In Life...

  • Tried not to melt and/or die of smoke inhalation: It was hot, and it was smoky. The wildfires that raged in California sent their smoke right on over into northern Nevada, where it settled in the valleys and choked us all for weeks. Add in those long 90+ degree days and it was miserable. It's been a smidge cooler lately thank goodness.
  • Veterinary drama: The gratuitous pug I like to show you every month has been a frequent flier at the vet lately! We started out with a significant number of tooth extractions, and no sooner was he on the mend from those than he gave himself a hot spot on his face from scratching and had to get dragged back to get antibiotic ointment and a week in the cone of shame. He's totally fine now, but here's hoping we can skip the vet's office for the rest of the year.

One Thing:

One of my guilty pleasures (honestly I don't feel that guilty about it) is reading about royal families, particularly the British one. What can I say? I'm basic. I'd heard about a failed attempt to kidnap Princess Anne in the 70s, but didn't know that much about it until I read this truly delightful short piece from Oh No They Didn't. Some of the dialogue is profoundly hilariously English and Anne is a BOSS.

Gratuitous Pug Picture:


Thursday, August 30, 2018

Book 144: Friday Night Lights



"Considering the circumstances of their lives, how could they be expected to accept the harsh reality of studies showing that of the 30 million children taking part in youth sports in the United States, only about 200 go on to become professionals in any given year?”

Dates read: May 5-12, 2017

Rating: 6/10

Lists/Awards: The New York Times bestseller

Graduating from law school in 2010, it turns out, was one of the worst things I could have done for myself. There are articles about it and everything. After I moved back to Michigan and took (and passed) the bar, I started carpet-bombing the Ann Arbor area with resumes. Crickets. I came close a few times, getting to second interviews, but it wasn't until February, a full nine months after I graduated and five months after I passed the bar, that I got a job. Which meant I had a LOT of downtime. I did do useful things, but I also watched the entire run of a TV show that has become a barometer of true excellence in storytelling for me: Friday Night Lights.

I knew there'd been a book, and then a movie, and that the show wasn't especially closely related to either except in broad strokes. But I'd always harbored a curiosity about the book that had inspired one of my favorite shows of all time, so I picked up H.G. Bissinger's Friday Night Lights to finally experience the source material. In it, Bissinger tells the story of the Permian Panthers, a high school football team in Odessa, Texas, in the late 80s. But he doesn't just tell the story of the team...like the subtitle ("A Town, A Team, And A Dream") suggests, he places them in context. He tells the story of Odessa, of the boom-and-bust oil economy in Texas with which Odessa lives and dies, the racial tensions that are ever-simmering, and the way that a community needing something to cheer for and feel good about can place so much hope and feeling into a sports team.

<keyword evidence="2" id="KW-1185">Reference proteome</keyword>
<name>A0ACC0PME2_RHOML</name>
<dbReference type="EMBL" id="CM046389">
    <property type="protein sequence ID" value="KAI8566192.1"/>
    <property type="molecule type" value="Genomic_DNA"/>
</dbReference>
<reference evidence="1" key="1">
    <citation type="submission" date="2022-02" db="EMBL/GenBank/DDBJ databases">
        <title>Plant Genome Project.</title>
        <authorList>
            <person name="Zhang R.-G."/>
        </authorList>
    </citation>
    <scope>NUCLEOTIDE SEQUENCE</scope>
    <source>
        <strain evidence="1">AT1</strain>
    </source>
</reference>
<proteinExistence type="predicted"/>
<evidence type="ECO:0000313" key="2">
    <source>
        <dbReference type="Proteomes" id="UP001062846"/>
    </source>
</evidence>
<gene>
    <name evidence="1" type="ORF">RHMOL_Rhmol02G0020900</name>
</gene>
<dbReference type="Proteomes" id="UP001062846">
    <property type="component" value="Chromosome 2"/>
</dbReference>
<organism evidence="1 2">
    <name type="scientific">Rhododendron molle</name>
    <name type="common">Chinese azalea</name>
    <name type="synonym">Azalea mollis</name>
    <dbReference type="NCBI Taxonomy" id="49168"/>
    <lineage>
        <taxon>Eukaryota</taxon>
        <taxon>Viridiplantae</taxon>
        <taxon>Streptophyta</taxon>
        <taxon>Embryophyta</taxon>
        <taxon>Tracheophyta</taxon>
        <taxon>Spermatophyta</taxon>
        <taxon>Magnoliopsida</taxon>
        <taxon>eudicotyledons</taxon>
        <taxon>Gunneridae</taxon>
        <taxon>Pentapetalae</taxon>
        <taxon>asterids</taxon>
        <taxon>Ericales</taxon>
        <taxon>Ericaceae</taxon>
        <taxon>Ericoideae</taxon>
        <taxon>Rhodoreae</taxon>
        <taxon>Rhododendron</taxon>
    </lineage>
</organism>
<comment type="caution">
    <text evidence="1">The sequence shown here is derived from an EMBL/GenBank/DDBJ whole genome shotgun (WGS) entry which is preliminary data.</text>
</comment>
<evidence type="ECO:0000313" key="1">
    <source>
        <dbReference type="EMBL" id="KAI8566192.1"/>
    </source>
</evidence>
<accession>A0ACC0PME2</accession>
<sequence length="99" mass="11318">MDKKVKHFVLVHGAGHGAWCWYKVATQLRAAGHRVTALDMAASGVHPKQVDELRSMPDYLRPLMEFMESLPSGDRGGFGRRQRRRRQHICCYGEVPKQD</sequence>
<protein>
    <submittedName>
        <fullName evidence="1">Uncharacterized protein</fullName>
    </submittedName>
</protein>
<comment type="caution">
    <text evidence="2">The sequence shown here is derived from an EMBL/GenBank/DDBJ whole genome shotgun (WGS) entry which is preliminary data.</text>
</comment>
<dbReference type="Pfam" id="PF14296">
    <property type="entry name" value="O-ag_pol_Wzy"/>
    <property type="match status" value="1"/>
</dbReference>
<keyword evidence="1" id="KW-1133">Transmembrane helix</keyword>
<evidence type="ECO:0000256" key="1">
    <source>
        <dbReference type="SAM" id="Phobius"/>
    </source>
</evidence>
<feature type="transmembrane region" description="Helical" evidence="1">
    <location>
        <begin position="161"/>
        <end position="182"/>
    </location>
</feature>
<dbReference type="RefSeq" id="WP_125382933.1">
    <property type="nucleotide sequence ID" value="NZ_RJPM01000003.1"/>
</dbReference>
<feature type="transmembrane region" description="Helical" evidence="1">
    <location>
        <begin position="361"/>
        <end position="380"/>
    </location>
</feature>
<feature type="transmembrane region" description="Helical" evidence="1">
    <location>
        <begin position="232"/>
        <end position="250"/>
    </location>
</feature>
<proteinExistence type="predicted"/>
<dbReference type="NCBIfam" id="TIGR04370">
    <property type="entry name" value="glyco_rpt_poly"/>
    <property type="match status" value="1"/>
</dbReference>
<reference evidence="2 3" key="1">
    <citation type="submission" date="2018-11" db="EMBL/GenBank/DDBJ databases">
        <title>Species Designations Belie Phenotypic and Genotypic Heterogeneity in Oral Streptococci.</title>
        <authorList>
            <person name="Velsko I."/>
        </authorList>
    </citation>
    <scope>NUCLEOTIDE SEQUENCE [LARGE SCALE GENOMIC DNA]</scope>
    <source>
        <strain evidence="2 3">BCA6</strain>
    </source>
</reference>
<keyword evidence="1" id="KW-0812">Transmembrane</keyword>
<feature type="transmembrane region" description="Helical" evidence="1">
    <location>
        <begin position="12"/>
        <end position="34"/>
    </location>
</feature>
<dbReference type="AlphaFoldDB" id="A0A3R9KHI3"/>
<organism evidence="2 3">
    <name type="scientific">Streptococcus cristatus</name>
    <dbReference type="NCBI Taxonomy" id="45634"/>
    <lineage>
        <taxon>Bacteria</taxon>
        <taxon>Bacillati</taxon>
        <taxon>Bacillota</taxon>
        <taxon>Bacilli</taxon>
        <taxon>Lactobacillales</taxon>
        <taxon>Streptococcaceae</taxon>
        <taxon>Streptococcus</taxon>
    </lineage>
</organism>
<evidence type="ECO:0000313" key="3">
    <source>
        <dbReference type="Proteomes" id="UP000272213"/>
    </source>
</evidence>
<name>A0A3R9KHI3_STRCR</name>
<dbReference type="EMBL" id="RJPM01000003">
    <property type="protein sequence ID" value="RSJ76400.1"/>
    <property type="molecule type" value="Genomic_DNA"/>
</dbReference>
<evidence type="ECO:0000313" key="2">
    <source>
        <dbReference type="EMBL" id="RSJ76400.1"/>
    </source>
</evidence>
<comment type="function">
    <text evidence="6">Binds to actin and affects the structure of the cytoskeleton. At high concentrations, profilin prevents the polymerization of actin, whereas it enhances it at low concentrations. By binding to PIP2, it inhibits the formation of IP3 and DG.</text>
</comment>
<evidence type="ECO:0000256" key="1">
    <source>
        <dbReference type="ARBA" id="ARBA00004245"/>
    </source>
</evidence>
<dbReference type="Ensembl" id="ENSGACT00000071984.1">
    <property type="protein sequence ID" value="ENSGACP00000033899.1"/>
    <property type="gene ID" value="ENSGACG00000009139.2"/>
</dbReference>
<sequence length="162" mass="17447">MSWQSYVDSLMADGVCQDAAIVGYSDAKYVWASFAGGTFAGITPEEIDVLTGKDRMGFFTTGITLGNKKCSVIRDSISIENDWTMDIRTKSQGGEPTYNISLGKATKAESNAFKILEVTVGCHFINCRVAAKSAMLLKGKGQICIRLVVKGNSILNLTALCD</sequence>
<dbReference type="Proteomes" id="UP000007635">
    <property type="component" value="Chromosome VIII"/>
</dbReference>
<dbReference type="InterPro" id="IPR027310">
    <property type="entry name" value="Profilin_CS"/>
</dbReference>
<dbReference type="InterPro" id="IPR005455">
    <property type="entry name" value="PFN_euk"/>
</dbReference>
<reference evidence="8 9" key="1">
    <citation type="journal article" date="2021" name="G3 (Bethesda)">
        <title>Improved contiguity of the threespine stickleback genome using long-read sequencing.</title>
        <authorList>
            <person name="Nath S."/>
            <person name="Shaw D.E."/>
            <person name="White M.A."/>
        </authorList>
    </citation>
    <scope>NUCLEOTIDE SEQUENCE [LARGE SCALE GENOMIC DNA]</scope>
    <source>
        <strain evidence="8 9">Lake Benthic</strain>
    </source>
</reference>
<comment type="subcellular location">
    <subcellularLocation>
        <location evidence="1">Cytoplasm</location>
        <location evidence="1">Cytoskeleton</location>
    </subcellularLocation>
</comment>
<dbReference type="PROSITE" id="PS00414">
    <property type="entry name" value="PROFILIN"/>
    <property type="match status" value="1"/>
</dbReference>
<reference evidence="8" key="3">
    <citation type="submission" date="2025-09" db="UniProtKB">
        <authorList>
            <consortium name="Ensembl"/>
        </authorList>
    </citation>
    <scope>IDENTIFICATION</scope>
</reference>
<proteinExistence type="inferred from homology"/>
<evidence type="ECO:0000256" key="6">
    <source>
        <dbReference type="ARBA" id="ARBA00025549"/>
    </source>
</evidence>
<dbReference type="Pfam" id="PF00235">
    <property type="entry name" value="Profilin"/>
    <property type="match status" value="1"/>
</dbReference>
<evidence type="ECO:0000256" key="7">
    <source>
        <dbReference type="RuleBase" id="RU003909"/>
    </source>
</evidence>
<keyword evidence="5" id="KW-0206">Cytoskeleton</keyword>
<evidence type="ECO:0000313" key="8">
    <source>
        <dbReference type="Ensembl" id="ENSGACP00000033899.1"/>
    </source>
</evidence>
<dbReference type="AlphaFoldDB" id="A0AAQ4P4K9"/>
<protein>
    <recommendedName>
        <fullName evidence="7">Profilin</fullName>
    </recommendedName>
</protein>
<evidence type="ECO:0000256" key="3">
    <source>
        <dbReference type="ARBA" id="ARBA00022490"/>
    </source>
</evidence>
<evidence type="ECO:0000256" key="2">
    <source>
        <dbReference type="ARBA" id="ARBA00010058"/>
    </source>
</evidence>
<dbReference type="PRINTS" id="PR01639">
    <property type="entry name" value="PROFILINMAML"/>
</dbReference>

That enormity of public emotional investment into the team has real ramifications for the people who make it up: the coach and his family, of course, but also the players. The coach (only very vaguely reminiscent of the beloved Coach Taylor) is at least a well-compensated professional, but the players are just teenagers. You can see the loose outlines of some of the characters who would make up the core of the show: the hot-shot, big-talking running back, the reserved, wary quarterback, the trouble-making, fast-living halfback. But the players themselves are kind of inconsequential: they are merely the bodies inside the uniforms that have such symbolic meaning. It's Permian that the crowd roots for year after year, even as the names on the jerseys come and go.

Reading this after seeing the show is the opposite of the usual reaction: the screen adaptation is so rich and beautifully realized that the book has a hard time living up to the comparison. Part of that is because they're telling similar stories in two very different ways. The book is more interested in looking at the broader social picture and the way that team fits into that picture as a whole, and only then in its component parts, while the show takes the opposite storytelling tack and focuses on the people and their relationships making up the team, filling in the charged atmosphere around them but leaving it as mostly background. So by nature the book is more impersonal, more clinical and removed. The show, on the other hand, focused on realistic character development in a way that even many authors I've read could benefit from learning from. Of the two versions, I'd recommend that literally everyone watch the show, but the book is good-not-great. If you like stories about football and/or small town life, you'll likely enjoy it. If not, it's skippable.

Tell me, blog friends...what are your favorite TV shows?

One year ago, I was reading: The Year of Magical Thinking (review to come)

Two years ago, I was reading: Life Itself